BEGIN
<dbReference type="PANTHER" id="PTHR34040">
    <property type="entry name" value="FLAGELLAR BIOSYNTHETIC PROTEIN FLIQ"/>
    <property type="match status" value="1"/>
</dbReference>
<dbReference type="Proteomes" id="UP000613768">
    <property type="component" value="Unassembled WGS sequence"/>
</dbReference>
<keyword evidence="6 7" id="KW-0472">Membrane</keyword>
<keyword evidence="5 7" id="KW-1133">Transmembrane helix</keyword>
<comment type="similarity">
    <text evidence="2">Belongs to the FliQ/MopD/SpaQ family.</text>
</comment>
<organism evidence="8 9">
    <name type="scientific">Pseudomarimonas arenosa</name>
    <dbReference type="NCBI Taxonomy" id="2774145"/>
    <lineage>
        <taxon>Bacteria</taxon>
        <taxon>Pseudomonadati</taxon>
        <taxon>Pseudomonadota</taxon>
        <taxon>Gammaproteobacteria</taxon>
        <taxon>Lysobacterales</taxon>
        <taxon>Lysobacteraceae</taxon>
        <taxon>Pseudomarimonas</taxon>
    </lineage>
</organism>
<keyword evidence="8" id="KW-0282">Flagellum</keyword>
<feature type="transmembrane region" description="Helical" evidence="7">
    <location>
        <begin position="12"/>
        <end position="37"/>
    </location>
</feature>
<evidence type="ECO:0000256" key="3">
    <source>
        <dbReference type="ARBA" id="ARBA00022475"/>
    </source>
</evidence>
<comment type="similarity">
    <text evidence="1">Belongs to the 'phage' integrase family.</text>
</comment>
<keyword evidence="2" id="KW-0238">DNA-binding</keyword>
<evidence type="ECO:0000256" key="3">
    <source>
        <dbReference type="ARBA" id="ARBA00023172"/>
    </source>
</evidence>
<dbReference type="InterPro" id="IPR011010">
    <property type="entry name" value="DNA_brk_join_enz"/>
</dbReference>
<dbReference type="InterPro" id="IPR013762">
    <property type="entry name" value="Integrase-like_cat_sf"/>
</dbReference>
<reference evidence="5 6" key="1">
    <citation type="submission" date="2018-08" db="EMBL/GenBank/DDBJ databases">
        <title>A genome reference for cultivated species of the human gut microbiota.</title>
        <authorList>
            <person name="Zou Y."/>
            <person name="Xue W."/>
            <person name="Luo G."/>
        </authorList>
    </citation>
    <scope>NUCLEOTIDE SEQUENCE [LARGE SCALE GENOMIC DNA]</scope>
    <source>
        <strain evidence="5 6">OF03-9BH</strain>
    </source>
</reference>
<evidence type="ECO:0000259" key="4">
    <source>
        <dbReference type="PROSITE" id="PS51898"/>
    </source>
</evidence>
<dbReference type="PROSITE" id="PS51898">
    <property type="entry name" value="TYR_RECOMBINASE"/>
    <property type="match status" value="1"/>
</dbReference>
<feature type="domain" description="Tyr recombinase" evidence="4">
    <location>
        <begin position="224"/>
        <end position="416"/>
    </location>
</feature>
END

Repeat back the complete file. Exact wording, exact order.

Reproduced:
<dbReference type="PANTHER" id="PTHR34040">
    <property type="entry name" value="FLAGELLAR BIOSYNTHETIC PROTEIN FLIQ"/>
    <property type="match status" value="1"/>
</dbReference>
<dbReference type="Proteomes" id="UP000613768">
    <property type="component" value="Unassembled WGS sequence"/>
</dbReference>
<keyword evidence="6 7" id="KW-0472">Membrane</keyword>
<keyword evidence="5 7" id="KW-1133">Transmembrane helix</keyword>
<comment type="similarity">
    <text evidence="2">Belongs to the FliQ/MopD/SpaQ family.</text>
</comment>
<organism evidence="8 9">
    <name type="scientific">Pseudomarimonas arenosa</name>
    <dbReference type="NCBI Taxonomy" id="2774145"/>
    <lineage>
        <taxon>Bacteria</taxon>
        <taxon>Pseudomonadati</taxon>
        <taxon>Pseudomonadota</taxon>
        <taxon>Gammaproteobacteria</taxon>
        <taxon>Lysobacterales</taxon>
        <taxon>Lysobacteraceae</taxon>
        <taxon>Pseudomarimonas</taxon>
    </lineage>
</organism>
<keyword evidence="8" id="KW-0282">Flagellum</keyword>
<feature type="transmembrane region" description="Helical" evidence="7">
    <location>
        <begin position="12"/>
        <end position="37"/>
    </location>
</feature>
<evidence type="ECO:0000256" key="3">
    <source>
        <dbReference type="ARBA" id="ARBA00022475"/>
    </source>
</evidence>
<comment type="similarity">
    <text evidence="1">Belongs to the 'phage' integrase family.</text>
</comment>
<keyword evidence="2" id="KW-0238">DNA-binding</keyword>
<evidence type="ECO:0000256" key="3">
    <source>
        <dbReference type="ARBA" id="ARBA00023172"/>
    </source>
</evidence>
<dbReference type="InterPro" id="IPR011010">
    <property type="entry name" value="DNA_brk_join_enz"/>
</dbReference>
<dbReference type="InterPro" id="IPR013762">
    <property type="entry name" value="Integrase-like_cat_sf"/>
</dbReference>
<reference evidence="5 6" key="1">
    <citation type="submission" date="2018-08" db="EMBL/GenBank/DDBJ databases">
        <title>A genome reference for cultivated species of the human gut microbiota.</title>
        <authorList>
            <person name="Zou Y."/>
            <person name="Xue W."/>
            <person name="Luo G."/>
        </authorList>
    </citation>
    <scope>NUCLEOTIDE SEQUENCE [LARGE SCALE GENOMIC DNA]</scope>
    <source>
        <strain evidence="5 6">OF03-9BH</strain>
    </source>
</reference>
<evidence type="ECO:0000259" key="4">
    <source>
        <dbReference type="PROSITE" id="PS51898"/>
    </source>
</evidence>
<dbReference type="PROSITE" id="PS51898">
    <property type="entry name" value="TYR_RECOMBINASE"/>
    <property type="match status" value="1"/>
</dbReference>
<feature type="domain" description="Tyr recombinase" evidence="4">
    <location>
        <begin position="224"/>
        <end position="416"/>
    </location>
</feature>